Calculate the amount of dealer's profit that Mid-South would recognize in this sales-type lease. (Be careful to note that, although payments occur on the last calendar day of each quarter, since the first payment was at the inception of the lease, payments represent an annuity due.)

2.

 

Prepare the appropriate entries for Anything Grows and Mid-South on September 30, 2011.

3.

 

Prepare an amortization schedule(s) describing the pattern of interest expense for Anything Grows and interest revenue for Mid-South Auto Leasing over the lease term.

4.

 

Prepare the appropriate entries for Anything Grows and Mid-South Auto Leasing on December 31, 2011.

5.

 

Prepare the appropriate entries for Anything Grows and Mid-South on September 29, 2013, assuming the bargain purchase option was exercised on that date.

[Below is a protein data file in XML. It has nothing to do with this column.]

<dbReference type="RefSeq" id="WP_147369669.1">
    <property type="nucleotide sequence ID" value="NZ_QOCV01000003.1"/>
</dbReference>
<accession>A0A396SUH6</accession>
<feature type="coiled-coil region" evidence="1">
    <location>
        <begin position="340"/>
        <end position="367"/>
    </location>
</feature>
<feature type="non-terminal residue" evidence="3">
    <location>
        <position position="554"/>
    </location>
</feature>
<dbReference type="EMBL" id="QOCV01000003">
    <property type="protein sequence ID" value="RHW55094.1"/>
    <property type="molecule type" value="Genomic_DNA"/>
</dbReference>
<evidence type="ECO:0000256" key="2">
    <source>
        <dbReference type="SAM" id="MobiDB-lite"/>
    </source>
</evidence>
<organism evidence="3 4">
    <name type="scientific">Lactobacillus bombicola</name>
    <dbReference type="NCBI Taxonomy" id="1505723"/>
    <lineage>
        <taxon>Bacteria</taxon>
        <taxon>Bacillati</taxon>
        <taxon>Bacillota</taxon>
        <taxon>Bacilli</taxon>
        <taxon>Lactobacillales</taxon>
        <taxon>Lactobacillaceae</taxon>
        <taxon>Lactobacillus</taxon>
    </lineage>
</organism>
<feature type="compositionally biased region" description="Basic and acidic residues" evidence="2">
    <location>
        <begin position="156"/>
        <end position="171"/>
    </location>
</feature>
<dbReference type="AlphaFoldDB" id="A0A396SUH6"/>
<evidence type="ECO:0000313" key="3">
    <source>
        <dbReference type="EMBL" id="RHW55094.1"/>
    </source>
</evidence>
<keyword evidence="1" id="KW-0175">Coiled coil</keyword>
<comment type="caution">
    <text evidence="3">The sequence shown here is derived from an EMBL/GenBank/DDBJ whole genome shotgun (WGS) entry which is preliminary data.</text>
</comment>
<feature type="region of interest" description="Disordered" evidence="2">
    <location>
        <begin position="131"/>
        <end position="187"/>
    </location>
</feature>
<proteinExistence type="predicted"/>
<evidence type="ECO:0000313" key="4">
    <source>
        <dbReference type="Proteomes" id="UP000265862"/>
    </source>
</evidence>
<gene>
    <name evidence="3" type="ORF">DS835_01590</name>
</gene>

P 15-16 Lessee-guaranteed residual value; third-party-guaranteed residual value; unguaranteed residual value; executory costs; different interest rates for lessor and lessee 
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On December 31, 2011, Yard Art Landscaping leased a delivery truck from Branch Motors. Branch paid $40,000 for the truck. Its retail value is $45,114.

   The lease agreement specified annual payments of $11,000 beginning December 31, 2011, the inception of the lease, and at each December 31 through 2014. Branch Motors' interest rate for determining payments was 10%. At the end of the four-year lease term (December 31, 2015) the truck was expected to be worth $15,000. The estimated useful life of the truck is five years with no salvage value. Both companies use straight-line depreciation.